The discussion of the political dimension of clothing urgently needs new perspectivizations and new definitions. This statement is surprising, because clothing as a political statement is vouched for in the historiography of fashion , primarily as a vestimentary figuration of the homogeneous, of collective connectedness in communal, especially political, action.
Since the French Revolution, namely the Sansculottes, vestimentary mise-en-scène has been an extremely important mobilization resource for political protest, forming a basis for collective protest identity. Clothing has an immensely high socio-cultural and political-participatory function in the context of demonstrations, protests, performances as well as happenings as a material and visual means of political confrontation and symbolic politics. For some years now, there has been an absolute increase in this politically motivated vestimental practice: for example, on March 21, 2012, thousands of demonstrators dressed in hoodies marched through the streets of Manhattan in the so-called "Million Hoodie March" against racism and vigilante justice. The march was triggered by the shooting of 17-year-old African-American Trayvon Martin, who was wearing a hoodie when a "self-appointed neighborhood watchman" mistook him for a burglar and shot him. A TV presenter blamed the hoodie "at least as much for the death of Trayvon Martin as (...)"  the perpetrator. This example shows that wearing a hoodie - of course in combination with other external characteristics with negative connotations in Western social orders, such as skin color - can contribute to being perceived as a criminal in a specific situational context. The demonstrators drew attention to this stereotypical connotation of the garment by wearing the hoodie as a sign of their protest against the acquittal of the perpetrator and, by extension, against racism.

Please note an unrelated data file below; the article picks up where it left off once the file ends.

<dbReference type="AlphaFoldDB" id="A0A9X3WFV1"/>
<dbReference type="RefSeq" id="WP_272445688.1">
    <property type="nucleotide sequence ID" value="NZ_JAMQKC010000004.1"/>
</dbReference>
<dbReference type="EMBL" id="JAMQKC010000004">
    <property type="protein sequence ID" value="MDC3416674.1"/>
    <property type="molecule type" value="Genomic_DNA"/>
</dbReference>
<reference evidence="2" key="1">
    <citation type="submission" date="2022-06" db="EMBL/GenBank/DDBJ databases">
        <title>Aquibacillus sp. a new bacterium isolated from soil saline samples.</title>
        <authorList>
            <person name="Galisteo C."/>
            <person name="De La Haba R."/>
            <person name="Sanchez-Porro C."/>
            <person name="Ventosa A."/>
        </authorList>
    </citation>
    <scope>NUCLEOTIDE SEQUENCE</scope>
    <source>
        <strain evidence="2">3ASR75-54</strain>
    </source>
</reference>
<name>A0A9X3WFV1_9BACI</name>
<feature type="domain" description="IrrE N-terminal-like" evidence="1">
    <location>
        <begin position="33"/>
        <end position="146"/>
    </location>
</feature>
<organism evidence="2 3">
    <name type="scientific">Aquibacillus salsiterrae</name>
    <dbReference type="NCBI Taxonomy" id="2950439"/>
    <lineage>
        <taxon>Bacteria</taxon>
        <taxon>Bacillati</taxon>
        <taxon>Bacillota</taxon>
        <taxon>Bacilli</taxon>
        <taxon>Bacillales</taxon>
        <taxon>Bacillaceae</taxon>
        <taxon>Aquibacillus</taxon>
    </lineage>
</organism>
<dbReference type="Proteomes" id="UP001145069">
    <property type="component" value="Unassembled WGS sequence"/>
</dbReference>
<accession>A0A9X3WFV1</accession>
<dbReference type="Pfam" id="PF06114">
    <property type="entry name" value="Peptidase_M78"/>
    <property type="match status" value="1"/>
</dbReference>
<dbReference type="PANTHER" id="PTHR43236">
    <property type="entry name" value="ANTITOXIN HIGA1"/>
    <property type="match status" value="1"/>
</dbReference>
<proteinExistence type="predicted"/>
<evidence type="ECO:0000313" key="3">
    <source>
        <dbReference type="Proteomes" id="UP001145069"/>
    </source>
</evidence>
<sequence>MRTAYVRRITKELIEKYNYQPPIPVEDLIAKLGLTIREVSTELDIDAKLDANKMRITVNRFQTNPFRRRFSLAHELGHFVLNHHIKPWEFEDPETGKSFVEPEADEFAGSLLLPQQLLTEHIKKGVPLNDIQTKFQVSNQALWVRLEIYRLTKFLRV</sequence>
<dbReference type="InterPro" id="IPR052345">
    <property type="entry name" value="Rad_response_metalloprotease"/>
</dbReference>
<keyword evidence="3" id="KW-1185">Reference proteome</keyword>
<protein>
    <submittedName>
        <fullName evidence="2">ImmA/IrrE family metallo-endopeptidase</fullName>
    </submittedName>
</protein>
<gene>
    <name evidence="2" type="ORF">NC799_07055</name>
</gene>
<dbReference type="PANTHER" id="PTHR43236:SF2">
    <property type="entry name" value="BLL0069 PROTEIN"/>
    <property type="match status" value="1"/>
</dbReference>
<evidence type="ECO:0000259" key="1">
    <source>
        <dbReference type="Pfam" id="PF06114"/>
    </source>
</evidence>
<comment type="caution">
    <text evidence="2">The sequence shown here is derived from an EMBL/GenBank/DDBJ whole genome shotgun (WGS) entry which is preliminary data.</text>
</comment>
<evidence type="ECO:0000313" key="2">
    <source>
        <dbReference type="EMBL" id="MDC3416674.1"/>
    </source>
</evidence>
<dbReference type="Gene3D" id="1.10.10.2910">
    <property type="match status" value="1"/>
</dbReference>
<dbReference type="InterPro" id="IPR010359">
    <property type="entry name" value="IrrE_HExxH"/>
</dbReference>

Increasingly, as in protest actions, 'clothing signs' (specific garments, accessories, textiles in specific colors, e.g. pink caps at the 2017 Women's March, etc.) are used as symbols of a common expression of opinion.
The research project assumes that clothing and its use has a socio-cultural relevance that goes beyond fashion and, especially in recent years, an increasing importance in the context of protest culture. So far, this aspect has only been presented in isolated studies, among others on the vestimentary practices of various political and subcultural movements, on specific items of clothing and textiles, on habitualizations (hairstyles, etc.), in the context of studies on protest culture (among others. a. o. Hebdige 1979 / Doresthal 2012 / Hopf 2007 / Tulloch 2019 ), but not yet - as it is the aim of this research project here -, systematically investigated with a focus on the performativity of vestimental-aesthetic resistance, discussed and presented in a publication.
 Concerning the present use of the terms clothing and fashion, which often flow into each other, we would like to specify here in summary that we understand clothing in general as a system of things and signs whose use is inscribed in cultural practices, while under the term 'fashion' we subsume the temporal, stylistic-formal and medially mediated phenomena of change in different sociocultural contexts, including clothing.
 spiegel online: www.spiegel.de/fotostrecke/million-hoodie-march-trayvon-martin-fotostrecke-81379.html, accessed 3/11/2020.
 In the wake of the perpetrator's court acquittal, the Black Lives Matter protest movement formed in the U.S. in 2013.
 Hebdige, Dick: Subculture: The Meaning of Style. London 1979.
 Doresthal, Philip: Style Politics. Fashion, Gender, and Blackness in the United States, 1943-1975. Bielefeld 2012.
 Hopf, Iris: Uniformierung als Ausdruck revolutionärer Askese: Chinesische Kleidung in der Kulturrevolution 1966 - 1977. In: Uniformierungenin Bewegung. Vestimentary Practices between Unification, Costuming and Masquerade. Münster 2007, pp. 241-256.
 Tulloch, Carol: The Everyday Activist Wardrobe of the Black Panther Party and Rock Against Racism Movement. In: Fashion and Politics. Ed. by Djurdja Bartlett. London 2019, pp. 85-123.
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